The surprising association between inflammation and weight loss after bariatric surgery

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Obesity is a growing problem, costing the UK’s National Health Service (NHS) around £6 billion a year, a figure expected to rise to almost £10 billion by 2050.

One of the treatments for obesity is bariatric surgery, which involves altering the stomach and digestive system to limit food and nutrient absorption.

Although surgery often produces positive results, some patients lose less weight than expected. Now researchers think they’ve found a key factor influencing these results: levels of inflammation in the blood.

Inflammation, not depression, affects weight loss

In a landmark study from King’s College London, scientists have shown that higher levels of inflammation in the blood are associated with less successful weight loss after bariatric surgery.

This research is the first of its kind to examine how depression and inflammation are related in patients before and after the procedure.

It has been known for years that depression and obesity coexist. Researchers previously hypothesized that the release of inflammatory proteins by the immune system could be the common trigger of both diseases.

To test this theory, researchers from the Institute of Psychiatry, Psychology and Neuroscience (IoPPN) at King’s College conducted a study involving 85 participants. All were obese and underwent bariatric surgery.

Of the 85 patients, 41 had degrees of depression that met criteria for clinical diagnosis. Before and after surgery, scientists measured the levels of various proteins released during inflammation, such as C-reactive protein (CRP) and interleukin-6 (IL-6).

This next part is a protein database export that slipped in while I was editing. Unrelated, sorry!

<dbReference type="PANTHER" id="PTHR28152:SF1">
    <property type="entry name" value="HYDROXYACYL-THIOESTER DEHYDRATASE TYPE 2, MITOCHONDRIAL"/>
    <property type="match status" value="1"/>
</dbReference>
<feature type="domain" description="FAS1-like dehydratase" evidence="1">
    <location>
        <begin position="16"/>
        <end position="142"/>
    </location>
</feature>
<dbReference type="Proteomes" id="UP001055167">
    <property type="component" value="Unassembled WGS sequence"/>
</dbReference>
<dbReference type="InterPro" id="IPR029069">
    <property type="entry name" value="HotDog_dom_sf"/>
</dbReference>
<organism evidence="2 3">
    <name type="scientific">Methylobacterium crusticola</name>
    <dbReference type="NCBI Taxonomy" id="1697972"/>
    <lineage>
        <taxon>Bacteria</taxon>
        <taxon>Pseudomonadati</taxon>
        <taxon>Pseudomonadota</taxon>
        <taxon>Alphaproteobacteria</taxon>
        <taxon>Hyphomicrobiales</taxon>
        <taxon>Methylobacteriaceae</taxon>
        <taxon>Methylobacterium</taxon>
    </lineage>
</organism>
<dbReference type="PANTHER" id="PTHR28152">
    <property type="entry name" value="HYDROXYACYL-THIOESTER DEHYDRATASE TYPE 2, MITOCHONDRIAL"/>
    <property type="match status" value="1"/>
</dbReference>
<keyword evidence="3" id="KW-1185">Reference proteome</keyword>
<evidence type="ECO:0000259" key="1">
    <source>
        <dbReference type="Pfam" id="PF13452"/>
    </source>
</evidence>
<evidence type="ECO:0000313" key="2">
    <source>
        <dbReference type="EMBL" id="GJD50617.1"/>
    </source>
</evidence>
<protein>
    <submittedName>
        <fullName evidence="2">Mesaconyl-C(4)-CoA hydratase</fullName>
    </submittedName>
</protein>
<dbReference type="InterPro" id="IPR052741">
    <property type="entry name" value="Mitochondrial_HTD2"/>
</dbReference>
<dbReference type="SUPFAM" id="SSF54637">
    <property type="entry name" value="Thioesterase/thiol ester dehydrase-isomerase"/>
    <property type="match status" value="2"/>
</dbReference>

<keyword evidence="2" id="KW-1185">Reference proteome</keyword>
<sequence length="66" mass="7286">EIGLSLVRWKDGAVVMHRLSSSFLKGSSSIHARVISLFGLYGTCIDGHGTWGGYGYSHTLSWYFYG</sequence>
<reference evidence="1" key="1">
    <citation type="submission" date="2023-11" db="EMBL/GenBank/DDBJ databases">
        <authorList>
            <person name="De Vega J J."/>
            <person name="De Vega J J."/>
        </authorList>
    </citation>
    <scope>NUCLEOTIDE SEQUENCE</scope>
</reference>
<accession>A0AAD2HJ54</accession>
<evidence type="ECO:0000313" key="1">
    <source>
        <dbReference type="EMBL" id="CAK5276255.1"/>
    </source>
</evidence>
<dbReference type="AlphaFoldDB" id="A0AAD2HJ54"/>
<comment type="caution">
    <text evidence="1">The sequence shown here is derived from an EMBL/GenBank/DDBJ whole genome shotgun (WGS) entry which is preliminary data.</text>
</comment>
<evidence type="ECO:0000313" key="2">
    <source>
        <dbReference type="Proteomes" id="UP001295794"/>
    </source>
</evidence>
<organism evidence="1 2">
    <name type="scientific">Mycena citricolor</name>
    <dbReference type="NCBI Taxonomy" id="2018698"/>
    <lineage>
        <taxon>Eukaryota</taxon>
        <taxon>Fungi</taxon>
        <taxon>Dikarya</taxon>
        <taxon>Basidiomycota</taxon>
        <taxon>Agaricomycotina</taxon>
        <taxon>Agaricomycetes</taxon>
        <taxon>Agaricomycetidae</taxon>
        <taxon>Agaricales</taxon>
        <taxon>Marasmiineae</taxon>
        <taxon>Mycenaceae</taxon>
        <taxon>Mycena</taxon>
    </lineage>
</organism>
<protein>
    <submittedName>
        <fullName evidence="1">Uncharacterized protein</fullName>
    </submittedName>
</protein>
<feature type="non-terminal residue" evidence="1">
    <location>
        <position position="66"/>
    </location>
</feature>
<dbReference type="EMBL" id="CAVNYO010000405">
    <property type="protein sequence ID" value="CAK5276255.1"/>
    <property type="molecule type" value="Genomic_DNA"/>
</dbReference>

People with depression had higher levels of these inflammatory proteins. Notably, patients with higher levels of these proteins lost less weight six months after surgery, whether they were depressed or not.

What this means for patients and doctors

Valeria Mondelli, lead author of the study and clinical professor at IoPPN, emphasized that these results could pave the way for more personalized treatments to improve patient outcomes after surgery.

Knowing that inflammation levels can predict weight loss could lead to anti-inflammatory treatments to ensure more successful weight loss after surgery.

dr Anna McLaughlin, another researcher involved in the study, emphasized that understanding these inflammation scores could help healthcare providers better predict who may need additional support post-surgery.

In particular, patients with a history of childhood trauma who are already in need of additional psychological support post-surgery may benefit from a multi-pronged approach that also includes treatment of inflammation.

In summary, this research suggests that fighting inflammation could represent a new frontier for improving bariatric surgery outcomes.

It’s not just about changing the body to eat less, but also about understanding the body’s internal environment and how it responds to surgery.

Because obesity places a huge financial burden on healthcare systems and is a risk factor for numerous health problems, these findings are an essential step toward improving treatment efficacy and patient quality of life.

If you care about losing weight, please read the related studies Hop extract could reduce belly fat in overweight peopleAnd Eating early, for a limited time, could help with weight loss.

For more information on weight loss, see recent studies A Mediterranean diet is much better at reducing belly fatand that A keto diet could help control body weight and blood sugar in diabetes.

The study was published In psychological medicine.

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Laura Coffey

Laura Coffey is a Worldtimetodays U.S. News Reporter based in Canada. His focus is on U.S. politics and the environment. He has covered climate change extensively, as well as healthcare and crime. Laura Coffey joined Worldtimetodays in 2023 from the Daily Express and previously worked for Chemist and Druggist and the Jewish Chronicle. He is a graduate of Cambridge University. Languages: English. You can get in touch with me by emailing:

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